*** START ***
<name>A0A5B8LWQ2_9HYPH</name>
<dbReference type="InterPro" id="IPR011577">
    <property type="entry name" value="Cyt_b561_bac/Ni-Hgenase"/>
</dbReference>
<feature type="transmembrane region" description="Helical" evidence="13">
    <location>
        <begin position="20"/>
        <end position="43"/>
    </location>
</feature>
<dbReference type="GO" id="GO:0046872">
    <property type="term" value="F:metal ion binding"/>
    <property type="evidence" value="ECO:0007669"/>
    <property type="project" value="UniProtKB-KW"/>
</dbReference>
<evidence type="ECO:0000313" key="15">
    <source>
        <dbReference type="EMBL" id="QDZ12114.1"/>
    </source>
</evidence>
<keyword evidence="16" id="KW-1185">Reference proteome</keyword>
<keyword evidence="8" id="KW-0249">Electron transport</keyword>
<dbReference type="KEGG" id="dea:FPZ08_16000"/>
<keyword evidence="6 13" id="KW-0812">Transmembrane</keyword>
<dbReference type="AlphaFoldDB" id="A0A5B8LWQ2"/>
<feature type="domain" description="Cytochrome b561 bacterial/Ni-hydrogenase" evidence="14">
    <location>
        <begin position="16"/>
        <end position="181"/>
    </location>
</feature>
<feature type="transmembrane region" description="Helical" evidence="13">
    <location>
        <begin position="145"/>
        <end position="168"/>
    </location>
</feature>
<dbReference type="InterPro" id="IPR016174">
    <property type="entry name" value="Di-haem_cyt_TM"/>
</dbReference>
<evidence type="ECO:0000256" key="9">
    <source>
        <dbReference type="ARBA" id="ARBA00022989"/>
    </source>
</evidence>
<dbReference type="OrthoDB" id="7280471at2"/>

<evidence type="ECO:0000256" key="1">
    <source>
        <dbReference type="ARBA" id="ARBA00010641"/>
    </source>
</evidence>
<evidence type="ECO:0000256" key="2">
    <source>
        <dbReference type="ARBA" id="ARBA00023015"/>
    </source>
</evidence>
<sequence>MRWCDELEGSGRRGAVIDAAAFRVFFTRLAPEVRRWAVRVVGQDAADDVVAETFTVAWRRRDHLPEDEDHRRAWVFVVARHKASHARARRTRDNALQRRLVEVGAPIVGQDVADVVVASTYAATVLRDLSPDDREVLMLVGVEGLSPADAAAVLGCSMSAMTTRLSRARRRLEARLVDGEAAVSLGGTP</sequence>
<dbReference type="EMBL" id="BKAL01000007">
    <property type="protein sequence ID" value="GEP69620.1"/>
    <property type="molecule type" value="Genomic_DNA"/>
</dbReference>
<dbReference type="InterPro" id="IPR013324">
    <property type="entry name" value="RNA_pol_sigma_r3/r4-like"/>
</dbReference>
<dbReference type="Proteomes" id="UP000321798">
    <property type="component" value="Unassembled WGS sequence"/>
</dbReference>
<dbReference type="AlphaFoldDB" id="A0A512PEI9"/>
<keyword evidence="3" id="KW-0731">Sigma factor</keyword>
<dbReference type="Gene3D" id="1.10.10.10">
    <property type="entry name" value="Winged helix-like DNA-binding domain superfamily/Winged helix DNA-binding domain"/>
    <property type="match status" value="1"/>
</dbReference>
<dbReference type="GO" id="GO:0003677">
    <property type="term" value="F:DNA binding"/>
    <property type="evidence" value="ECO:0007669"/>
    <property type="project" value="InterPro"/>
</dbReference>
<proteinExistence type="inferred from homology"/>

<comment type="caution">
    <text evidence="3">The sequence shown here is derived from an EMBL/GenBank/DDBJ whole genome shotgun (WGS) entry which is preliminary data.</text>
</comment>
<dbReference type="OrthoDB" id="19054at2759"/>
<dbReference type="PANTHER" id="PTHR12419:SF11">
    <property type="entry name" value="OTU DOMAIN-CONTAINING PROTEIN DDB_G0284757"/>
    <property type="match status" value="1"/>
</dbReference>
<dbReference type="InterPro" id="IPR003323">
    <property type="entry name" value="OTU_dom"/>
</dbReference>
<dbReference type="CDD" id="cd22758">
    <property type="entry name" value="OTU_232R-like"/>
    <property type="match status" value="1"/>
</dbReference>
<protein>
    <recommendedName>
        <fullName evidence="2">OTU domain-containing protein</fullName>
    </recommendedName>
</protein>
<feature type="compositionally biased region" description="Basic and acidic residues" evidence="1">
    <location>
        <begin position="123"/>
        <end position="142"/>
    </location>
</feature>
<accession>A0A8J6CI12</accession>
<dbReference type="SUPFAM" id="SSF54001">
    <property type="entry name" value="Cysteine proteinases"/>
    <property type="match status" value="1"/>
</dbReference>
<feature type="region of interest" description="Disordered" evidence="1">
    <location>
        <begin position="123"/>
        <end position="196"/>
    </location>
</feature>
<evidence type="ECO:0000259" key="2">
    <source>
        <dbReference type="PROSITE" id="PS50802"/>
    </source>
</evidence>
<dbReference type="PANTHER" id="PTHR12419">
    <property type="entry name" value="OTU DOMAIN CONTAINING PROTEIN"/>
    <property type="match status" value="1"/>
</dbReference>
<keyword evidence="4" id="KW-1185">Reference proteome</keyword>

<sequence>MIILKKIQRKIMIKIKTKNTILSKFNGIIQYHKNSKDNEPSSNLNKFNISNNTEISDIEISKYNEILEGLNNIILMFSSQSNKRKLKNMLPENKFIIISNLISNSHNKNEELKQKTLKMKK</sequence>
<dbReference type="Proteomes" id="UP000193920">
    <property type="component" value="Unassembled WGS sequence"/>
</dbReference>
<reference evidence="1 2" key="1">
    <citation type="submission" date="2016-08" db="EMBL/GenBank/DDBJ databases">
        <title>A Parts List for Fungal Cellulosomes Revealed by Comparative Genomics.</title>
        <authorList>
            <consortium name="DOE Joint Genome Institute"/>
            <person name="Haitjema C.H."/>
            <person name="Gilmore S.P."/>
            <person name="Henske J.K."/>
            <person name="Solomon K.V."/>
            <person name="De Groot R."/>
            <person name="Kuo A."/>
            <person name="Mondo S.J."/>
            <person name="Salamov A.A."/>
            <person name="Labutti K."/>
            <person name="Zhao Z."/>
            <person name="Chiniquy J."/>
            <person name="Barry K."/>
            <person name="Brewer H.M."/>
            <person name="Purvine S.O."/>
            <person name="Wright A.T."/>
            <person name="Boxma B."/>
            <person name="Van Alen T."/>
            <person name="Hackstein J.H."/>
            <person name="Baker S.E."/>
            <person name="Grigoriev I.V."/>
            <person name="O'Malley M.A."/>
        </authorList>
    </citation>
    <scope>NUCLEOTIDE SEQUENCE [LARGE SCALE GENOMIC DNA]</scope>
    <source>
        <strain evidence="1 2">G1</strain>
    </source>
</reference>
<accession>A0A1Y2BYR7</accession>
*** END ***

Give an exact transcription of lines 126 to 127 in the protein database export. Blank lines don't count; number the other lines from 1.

<keyword evidence="4" id="KW-1185">Reference proteome</keyword>

<sequence>MIILKKIQRKIMIKIKTKNTILSKFNGIIQYHKNSKDNEPSSNLNKFNISNNTEISDIEISKYNEILEGLNNIILMFSSQSNKRKLKNMLPENKFIIISNLISNSHNKNEELKQKTLKMKK</sequence>